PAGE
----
Entertaining and Educational Ways to Learn About Different Cultures
Since children have more time off during the summer months, they have more opportunity to engage in favorite summer activities with their families, such as picnics, pool parties, barbecues, and more. To break routine, create memories, and learn something new, stray outside your comfort zones by learning about different cultures!
Culture has a broad definition, so explore any unfamiliar arts, cuisines, or customs that interest you. Encourage your child to try some of these cultural education activities with your whole family and broaden your perspectives.
Dine at an ethnic restaurant.
This is your chance to expand your palate! See if there are any Thai, Lebanese, Indian, Greek, French, or Spanish restaurants nearby that you’ve never been to. Pick up a copy of the menu or take a look at it online ahead of time. See which dishes you’d like to try and research their ingredients and origins.
- Try this: If you’re more comfortable sticking to familiar foods, order your favorite Italian, Mexican, or Chinese dish. Ask a restaurant owner or research online to find out if your dish has been “Americanized,” and discuss what that means. What’s the difference between Americanized dishes and authentic food? Is your sweet and sour chicken served in China? Find out!
Prepare your own ethnic meal.
Find a few different recipes from a country or culture you’re interested in. Cook the dishes for a family meal and follow that country’s dining traditions. What time is this meal traditionally eaten? How is it served, and where?
- Try this: After you’ve identified an Americanized dish, make the real thing and compare the two.
Surround your kids with geography.
The better your child’s knowledge of geography, the better he or she will understand his or her place in this world. Craft projects are a great way to help younger kids increase their global awareness, while popular board games can teach children of all ages about the world.
Take a walk in foreign shoes.
Make a list of the things you usually do every day—where you go, what you eat, who you see. Next, open a map or spin a globe and point at it without looking. After a finger lands on a country, make a list of the things you would do during the day if you lived there. If you do this as a family, share your foreign routines aloud.
- Try this: Take a tour of some kids’ homes around the world and walk in their shoes to explore what it might be like to live in these houses.
Practice your foreign language skills.
To get familiar with a different language, label different objects around the house with their foreign names. For example, if you wanted to learn French, you could label the following items in your bedroom:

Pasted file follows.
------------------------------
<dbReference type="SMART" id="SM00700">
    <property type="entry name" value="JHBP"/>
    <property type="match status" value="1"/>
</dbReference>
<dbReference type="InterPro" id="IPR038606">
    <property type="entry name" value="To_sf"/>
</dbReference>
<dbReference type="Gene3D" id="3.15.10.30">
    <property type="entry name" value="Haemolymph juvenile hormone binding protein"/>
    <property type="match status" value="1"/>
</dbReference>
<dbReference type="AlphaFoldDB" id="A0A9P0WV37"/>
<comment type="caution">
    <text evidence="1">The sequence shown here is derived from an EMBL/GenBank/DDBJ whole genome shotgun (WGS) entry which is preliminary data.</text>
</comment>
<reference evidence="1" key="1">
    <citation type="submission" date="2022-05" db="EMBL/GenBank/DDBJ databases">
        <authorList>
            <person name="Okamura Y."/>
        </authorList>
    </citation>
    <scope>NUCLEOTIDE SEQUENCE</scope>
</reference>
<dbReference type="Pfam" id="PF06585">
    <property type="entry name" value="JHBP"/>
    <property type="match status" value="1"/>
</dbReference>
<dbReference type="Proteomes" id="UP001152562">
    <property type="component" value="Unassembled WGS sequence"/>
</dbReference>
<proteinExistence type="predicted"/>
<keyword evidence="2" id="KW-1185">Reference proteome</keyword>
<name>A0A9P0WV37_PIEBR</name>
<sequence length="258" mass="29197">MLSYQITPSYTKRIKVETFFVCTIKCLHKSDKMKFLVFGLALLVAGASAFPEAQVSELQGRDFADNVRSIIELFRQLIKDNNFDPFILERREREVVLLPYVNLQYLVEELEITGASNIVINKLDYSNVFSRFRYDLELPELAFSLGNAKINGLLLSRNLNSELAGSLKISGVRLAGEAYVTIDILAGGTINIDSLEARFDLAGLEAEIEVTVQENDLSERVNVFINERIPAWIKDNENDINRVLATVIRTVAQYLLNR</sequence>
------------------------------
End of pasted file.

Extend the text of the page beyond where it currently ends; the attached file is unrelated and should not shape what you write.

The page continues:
Alarm clock = Le reveil
Blanket = La couverture
Pillow = Le coussin
Chair = La chaise
Poster = La affiche
You can use tape, sticky notes, or strips of paper as labels, but feel free to be more creative.
Watch a movie in a foreign language.
After you become familiar with some vocabulary words in another language, choose a movie in which the actors speak that language. Try watching a scene without subtitles. Do you recognize any of the words? What do you think is happening? Rewatch the scene with the subtitles on to see how accurate your guesses were.
- Try this: Watch an English-language movie you’re familiar with and turn on a different language track, such as French or Spanish, to see how it compares to the English version. You can also watch the movie in English and turn on foreign language subtitles to read the translation.
Experience ethnic music and dance.
There are plenty of ways to learn more about music in other countries. Here are some suggestions:
- Sign up for a dance class to learn flamenco (Spain), polka (Scandinavia), or the jig (Scotland or Ireland)
- Attend a concert or music festival that showcases music from different parts of the world
- Check out CDs of ethnic music at the library
Learn about your heritage.
Doing a little genealogical research allows you to spend time together and reach out to distant family members. In a notebook or on the computer, write down what you know about your ancestors. Which countries did they originally come from, and when? Call relatives who might have more information. Creating a family record is a pursuit you can work on for a long time, and you never know what you might discover!
Do you know any other ways to learn about different cultures? Let us know which culture you are planning to explore this year.